An outstanding academic administrator and scholar who has made extraordinary contributions to the life and work of this University. First in 1966 as an Assistant Professor of Physiology, earning his scholarly spurs in record time, winning an appointment as Dean of Arts and Science and serving the Faculty from 1974 until 1983, then appointed to three Vice-Principalships -- Institutional Relations, Services, and Health Sciences. The latter, we are happy to say, came with his second deanship, leading the Faculty of Medicine. This creative, untragically hip counsellor to students, faculty, alumni, Chancellors and Principals, gets the white glove treatment from Queen's medical classes.
From time to time we shared him with Canada's Medical Research Council, and with Prime Ministers and Premiers, and with scores of boards, groups, agencies, and committees he has advised, chaired or steered. Duncan is particularly good in a steering role, passengers are engaged, you get where you're going, riding over the bumps on innovation, confident the destination will answer critical needs.
Internationally recognized as a guru of healthcare reform, this keen cooperator played a key role in bringing into being North America's first alternative funding program for academic medicine, now considered a model for Ontario and Canada.
Sage of the JLC, architect of the AFP, midwife of the Southeastern Ontario Health Sciences Centre, we wish you well with your new challenge -- chairing Ontario's Health Services Restructuring Commission. We know and appreciate that your belief in the perfectibility of people and process serves us all.
Who began her 30-year career at Queen's as a secretary in the Physics Department, moved to the Arts and Science office five years later, and retired last fall from an absolutely key position as overseer of that complex faculty's $40-million budget.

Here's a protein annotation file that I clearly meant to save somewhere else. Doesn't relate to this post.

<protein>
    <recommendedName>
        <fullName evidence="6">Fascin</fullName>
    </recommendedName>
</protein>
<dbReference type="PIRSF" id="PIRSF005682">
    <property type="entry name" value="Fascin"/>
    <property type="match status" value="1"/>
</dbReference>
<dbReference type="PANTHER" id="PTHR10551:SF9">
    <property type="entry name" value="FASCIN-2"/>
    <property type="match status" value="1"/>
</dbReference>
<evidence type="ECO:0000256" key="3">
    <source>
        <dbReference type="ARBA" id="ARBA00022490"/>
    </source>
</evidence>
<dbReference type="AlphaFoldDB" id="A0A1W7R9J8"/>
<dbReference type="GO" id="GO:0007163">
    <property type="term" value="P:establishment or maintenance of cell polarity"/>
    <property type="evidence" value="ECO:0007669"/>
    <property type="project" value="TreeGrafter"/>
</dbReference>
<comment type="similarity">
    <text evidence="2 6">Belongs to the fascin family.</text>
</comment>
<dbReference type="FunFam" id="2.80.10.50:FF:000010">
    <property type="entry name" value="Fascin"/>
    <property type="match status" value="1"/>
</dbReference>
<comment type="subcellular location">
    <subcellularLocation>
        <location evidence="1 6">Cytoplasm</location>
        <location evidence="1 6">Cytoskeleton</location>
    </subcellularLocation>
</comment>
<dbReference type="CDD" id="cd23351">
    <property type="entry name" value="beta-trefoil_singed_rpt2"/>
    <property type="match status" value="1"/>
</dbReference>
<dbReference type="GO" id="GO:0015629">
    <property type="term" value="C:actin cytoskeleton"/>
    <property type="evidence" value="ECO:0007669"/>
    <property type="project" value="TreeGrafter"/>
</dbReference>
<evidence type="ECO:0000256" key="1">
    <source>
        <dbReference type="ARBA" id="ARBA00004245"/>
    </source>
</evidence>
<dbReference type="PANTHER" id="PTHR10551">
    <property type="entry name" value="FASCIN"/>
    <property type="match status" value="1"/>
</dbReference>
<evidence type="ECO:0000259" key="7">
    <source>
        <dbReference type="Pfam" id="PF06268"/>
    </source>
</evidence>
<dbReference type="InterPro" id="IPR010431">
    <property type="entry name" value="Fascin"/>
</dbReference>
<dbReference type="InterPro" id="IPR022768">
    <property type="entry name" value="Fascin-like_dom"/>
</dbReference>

Without computers or electronic spreadsheets, using just an adding machine, a sharp pencil and some ledgers, combined with her keen mind and total dedication to the continuing welfare of the university, she could at any moment provide a meticulous accounting of human and financial resources.
She has been outstanding among those who enable Queen's to protect a valuable tradition of "academic" senior administrators rather than corporate professionals. To five deans, their associates and innumerable department heads, she has been indispensable as the principal repository of precedents and data, often "saving them from themselves" as their collective memory and financial conscience.
In the glowing words of her many and grateful nominators. Nadine Sloan has been credited with unfailing promptness, cheerful accessibility, quiet competence, disciplined professionalism, integrity, judgment, and warm humanity. Her commitment went well beyond five-day weeks and seven-hour days, and the extra was always given with grace and good humour.
Her contributions have been called distinguished, enormous, unstinting, and till now -- by her own choice -- almost invisible outside her faculty. We are hereby pleased to make Queen's recognition a matter of record.
Whose family tree boasts an eminent economist, a dedicated teacher, and the head of a respected university -- and that was before her marriage!